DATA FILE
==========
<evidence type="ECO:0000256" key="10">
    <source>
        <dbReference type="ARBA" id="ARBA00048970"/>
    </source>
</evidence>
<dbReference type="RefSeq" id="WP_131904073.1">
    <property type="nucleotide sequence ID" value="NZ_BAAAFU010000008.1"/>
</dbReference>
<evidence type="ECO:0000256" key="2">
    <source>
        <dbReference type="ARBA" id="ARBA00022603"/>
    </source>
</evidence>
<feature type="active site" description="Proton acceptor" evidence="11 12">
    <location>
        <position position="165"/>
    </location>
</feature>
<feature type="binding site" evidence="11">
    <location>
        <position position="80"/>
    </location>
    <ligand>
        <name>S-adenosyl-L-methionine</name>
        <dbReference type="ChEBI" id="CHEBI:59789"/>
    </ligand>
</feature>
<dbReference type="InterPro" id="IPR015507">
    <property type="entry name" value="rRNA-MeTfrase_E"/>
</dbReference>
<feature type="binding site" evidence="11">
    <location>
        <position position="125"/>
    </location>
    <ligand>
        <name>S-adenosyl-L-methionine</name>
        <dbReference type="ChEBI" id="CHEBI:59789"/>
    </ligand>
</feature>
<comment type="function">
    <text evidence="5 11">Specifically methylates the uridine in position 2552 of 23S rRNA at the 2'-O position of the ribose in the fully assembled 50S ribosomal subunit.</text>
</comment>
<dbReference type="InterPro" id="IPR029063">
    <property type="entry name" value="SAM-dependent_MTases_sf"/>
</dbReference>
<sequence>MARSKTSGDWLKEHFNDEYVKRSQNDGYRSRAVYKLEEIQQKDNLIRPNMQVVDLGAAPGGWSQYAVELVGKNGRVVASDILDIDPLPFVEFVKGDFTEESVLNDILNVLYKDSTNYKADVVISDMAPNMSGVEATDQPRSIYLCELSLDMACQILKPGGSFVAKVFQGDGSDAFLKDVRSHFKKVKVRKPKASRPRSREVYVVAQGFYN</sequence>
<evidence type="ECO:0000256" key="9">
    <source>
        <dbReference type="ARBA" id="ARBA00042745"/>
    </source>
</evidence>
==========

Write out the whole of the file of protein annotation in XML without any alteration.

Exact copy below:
<evidence type="ECO:0000256" key="10">
    <source>
        <dbReference type="ARBA" id="ARBA00048970"/>
    </source>
</evidence>
<dbReference type="RefSeq" id="WP_131904073.1">
    <property type="nucleotide sequence ID" value="NZ_BAAAFU010000008.1"/>
</dbReference>
<evidence type="ECO:0000256" key="2">
    <source>
        <dbReference type="ARBA" id="ARBA00022603"/>
    </source>
</evidence>
<feature type="active site" description="Proton acceptor" evidence="11 12">
    <location>
        <position position="165"/>
    </location>
</feature>
<feature type="binding site" evidence="11">
    <location>
        <position position="80"/>
    </location>
    <ligand>
        <name>S-adenosyl-L-methionine</name>
        <dbReference type="ChEBI" id="CHEBI:59789"/>
    </ligand>
</feature>
<dbReference type="InterPro" id="IPR015507">
    <property type="entry name" value="rRNA-MeTfrase_E"/>
</dbReference>
<feature type="binding site" evidence="11">
    <location>
        <position position="125"/>
    </location>
    <ligand>
        <name>S-adenosyl-L-methionine</name>
        <dbReference type="ChEBI" id="CHEBI:59789"/>
    </ligand>
</feature>
<comment type="function">
    <text evidence="5 11">Specifically methylates the uridine in position 2552 of 23S rRNA at the 2'-O position of the ribose in the fully assembled 50S ribosomal subunit.</text>
</comment>
<dbReference type="InterPro" id="IPR029063">
    <property type="entry name" value="SAM-dependent_MTases_sf"/>
</dbReference>
<sequence>MARSKTSGDWLKEHFNDEYVKRSQNDGYRSRAVYKLEEIQQKDNLIRPNMQVVDLGAAPGGWSQYAVELVGKNGRVVASDILDIDPLPFVEFVKGDFTEESVLNDILNVLYKDSTNYKADVVISDMAPNMSGVEATDQPRSIYLCELSLDMACQILKPGGSFVAKVFQGDGSDAFLKDVRSHFKKVKVRKPKASRPRSREVYVVAQGFYN</sequence>
<evidence type="ECO:0000256" key="9">
    <source>
        <dbReference type="ARBA" id="ARBA00042745"/>
    </source>
</evidence>